It is a form of punctuation that looks like this: ;
Semicolons are versatile little pieces of punctuation that can be used to enhance one's writing, when not overused. Semicolons function to join two clauses or to separate items in lists. A semicolon indicates a moderate pause, as opposed to a period, which calls for a complete stop, or a comma, which warrants a brief pause.
1) Use a comma when joining two independent, complete sentences with a conjunction (and, or, but, yet, nor, so, for). Use a semicolon when joining them without a conjunction. The most often used conjunctions are .
For example: Edwayne ate chicken livers for dinner; he ate brains and eggs for breakfast.
2) Use semicolons between items in a series when each item contains a comma.
For example: She thought of escaping to Honolulu, Hawaii; Mulholland, Massachusettes; Nowhere, New Mexico.
3) A semicolon precedes a conjunction joining two sentences when the first sentence contains a comma.
For example: While heat rose in watery waves from the pavement, she pressed the accelerator; but, she felt nothing as the car passed through what she had always thought of as a barrier.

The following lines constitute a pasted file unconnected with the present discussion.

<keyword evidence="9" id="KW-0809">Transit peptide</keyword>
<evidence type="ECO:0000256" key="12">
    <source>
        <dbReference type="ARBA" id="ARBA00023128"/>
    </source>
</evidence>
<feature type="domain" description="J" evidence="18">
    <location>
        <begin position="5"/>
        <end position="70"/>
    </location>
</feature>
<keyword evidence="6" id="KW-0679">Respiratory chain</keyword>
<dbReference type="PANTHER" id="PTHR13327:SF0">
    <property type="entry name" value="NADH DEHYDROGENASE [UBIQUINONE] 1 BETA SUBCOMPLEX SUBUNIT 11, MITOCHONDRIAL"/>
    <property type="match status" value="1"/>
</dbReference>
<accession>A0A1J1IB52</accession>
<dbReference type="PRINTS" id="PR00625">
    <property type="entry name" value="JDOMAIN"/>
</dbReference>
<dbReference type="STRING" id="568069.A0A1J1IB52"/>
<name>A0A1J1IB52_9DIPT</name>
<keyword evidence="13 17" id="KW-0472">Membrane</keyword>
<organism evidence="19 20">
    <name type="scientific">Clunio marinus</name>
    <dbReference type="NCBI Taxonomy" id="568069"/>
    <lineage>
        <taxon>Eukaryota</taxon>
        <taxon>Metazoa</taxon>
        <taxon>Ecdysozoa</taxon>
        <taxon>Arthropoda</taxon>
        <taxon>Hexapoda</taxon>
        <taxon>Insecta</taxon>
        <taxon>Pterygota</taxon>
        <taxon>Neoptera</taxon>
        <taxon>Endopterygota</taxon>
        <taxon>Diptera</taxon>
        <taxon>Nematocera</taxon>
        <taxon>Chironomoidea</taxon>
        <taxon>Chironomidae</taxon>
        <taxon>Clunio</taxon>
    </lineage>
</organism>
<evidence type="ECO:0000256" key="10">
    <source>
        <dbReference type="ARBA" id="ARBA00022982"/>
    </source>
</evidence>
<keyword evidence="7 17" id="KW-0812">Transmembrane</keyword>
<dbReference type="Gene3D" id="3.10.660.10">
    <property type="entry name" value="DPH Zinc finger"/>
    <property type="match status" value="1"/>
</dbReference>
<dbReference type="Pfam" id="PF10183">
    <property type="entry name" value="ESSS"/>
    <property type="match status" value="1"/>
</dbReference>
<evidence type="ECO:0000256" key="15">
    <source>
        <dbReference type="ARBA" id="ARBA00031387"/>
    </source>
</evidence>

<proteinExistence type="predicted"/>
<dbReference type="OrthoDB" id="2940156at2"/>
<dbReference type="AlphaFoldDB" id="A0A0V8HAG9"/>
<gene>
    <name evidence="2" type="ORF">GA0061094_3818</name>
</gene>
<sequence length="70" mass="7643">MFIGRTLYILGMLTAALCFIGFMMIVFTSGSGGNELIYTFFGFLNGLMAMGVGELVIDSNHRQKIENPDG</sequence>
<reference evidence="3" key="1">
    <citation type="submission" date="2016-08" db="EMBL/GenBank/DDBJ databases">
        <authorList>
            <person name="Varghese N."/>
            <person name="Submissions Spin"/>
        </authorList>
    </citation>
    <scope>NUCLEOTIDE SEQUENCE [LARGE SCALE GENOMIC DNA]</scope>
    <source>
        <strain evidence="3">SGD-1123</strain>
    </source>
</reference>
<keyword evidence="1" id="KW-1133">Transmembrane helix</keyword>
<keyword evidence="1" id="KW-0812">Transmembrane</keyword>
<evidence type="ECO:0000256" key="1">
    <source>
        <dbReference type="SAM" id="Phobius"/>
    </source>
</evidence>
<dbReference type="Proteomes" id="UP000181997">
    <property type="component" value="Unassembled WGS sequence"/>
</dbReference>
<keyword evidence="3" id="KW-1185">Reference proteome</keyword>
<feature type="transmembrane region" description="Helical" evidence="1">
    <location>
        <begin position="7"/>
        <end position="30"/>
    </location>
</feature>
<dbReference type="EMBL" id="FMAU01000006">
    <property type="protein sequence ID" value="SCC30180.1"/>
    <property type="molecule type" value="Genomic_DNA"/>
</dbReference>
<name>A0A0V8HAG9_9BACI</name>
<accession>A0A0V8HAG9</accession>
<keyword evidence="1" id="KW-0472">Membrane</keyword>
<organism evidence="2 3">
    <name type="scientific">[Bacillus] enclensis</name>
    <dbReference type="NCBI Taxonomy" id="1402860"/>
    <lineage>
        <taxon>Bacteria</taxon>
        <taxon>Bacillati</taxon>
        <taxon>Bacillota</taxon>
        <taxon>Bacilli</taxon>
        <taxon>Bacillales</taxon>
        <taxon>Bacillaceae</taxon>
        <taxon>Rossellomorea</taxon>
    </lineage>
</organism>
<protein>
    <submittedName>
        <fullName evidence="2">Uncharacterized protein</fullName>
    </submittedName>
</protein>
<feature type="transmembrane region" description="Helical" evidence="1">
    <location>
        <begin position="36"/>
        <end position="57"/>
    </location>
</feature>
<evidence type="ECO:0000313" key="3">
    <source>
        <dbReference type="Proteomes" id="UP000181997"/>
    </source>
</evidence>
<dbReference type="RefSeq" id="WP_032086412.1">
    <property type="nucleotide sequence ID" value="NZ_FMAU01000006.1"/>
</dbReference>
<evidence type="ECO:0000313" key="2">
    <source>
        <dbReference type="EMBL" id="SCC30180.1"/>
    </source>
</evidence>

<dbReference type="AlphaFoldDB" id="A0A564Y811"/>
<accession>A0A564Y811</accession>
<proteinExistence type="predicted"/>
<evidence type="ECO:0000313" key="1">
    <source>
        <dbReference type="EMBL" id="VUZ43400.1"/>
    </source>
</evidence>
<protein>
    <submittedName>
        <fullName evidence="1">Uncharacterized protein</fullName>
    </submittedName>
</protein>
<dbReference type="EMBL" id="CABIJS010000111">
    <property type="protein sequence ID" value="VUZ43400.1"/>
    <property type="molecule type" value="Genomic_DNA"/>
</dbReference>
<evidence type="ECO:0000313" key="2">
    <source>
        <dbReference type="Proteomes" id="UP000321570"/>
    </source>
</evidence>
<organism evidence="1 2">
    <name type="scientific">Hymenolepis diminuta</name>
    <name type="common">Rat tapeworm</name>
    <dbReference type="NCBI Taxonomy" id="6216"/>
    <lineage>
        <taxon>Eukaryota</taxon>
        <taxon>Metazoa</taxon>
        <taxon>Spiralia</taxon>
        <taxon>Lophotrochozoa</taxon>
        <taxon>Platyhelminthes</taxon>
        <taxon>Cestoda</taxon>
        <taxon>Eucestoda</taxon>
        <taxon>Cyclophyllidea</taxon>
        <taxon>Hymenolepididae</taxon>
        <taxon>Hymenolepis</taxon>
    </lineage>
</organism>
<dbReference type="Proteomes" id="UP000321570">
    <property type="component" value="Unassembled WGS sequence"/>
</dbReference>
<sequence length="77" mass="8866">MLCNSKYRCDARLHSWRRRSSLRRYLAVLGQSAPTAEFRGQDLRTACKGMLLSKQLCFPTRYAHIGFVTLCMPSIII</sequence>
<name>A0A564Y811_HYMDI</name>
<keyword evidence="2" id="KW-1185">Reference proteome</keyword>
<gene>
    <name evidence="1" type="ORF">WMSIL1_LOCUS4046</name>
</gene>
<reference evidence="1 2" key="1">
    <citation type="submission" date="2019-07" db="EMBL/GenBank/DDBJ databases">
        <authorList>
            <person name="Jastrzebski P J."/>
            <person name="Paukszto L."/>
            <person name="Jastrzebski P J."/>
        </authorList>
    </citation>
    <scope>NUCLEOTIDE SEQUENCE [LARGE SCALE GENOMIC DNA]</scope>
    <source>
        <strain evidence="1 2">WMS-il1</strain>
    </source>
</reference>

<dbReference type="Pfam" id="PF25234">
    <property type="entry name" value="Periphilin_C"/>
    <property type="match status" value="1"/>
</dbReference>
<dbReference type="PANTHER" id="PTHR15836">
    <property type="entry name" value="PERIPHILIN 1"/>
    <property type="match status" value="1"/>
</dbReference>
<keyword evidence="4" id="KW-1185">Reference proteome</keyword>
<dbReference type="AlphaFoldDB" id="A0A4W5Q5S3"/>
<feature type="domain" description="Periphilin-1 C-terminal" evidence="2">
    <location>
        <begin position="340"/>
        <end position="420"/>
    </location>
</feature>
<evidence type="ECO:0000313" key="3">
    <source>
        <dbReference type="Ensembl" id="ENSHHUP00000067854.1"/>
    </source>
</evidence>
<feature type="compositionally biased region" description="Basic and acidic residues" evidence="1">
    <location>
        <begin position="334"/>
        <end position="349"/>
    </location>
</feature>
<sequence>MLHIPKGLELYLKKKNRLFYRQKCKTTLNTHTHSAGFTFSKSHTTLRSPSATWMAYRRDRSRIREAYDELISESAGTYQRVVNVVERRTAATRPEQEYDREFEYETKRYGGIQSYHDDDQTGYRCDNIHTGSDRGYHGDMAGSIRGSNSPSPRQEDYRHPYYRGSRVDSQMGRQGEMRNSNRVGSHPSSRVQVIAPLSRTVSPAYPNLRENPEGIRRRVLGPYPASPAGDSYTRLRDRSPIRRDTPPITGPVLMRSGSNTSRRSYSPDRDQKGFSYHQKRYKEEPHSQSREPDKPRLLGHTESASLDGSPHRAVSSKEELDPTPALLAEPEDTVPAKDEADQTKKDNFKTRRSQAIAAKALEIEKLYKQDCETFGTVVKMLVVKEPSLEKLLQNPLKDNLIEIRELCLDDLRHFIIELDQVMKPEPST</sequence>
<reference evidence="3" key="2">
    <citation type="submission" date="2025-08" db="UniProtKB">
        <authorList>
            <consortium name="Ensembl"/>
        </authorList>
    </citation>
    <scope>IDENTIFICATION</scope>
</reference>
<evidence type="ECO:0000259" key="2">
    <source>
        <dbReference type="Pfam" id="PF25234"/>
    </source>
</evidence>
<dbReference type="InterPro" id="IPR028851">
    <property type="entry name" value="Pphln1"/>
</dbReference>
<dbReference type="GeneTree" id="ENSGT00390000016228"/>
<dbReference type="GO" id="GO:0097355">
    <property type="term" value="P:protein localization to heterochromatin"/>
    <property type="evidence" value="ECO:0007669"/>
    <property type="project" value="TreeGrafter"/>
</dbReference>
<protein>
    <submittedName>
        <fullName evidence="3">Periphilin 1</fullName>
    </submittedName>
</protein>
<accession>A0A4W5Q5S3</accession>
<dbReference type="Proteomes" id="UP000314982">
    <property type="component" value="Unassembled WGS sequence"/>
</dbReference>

4) Use a semicolon between the first and second sentence when the second sentence begins with an introductory word (however, nonetheless, therefore, thus, namely, etc.).
For example: She felt like nothing could stop her now; nonetheless, sirens wailed somewhere in the distance.
5) Consider This! Do NOT use a semicolon to join two sentences that have no relationship to each other. Semicolons give impact to sentences that either express opposing ideas or that have strongly related ideas.
For example: Backing out the driveway on Thursday, she hit the mailbox and knocked the rearview mirror off of the car; it was no great loss. She had no plans to get it fixed. The Alabama border was calling her onward.
This A to Z stuff is wearing me out; a nap is in order. I used a semicolon there because I needed a moderate pause. I might be tired, but I don't plan to stop. Period.
Tomorrow: Then v. Than
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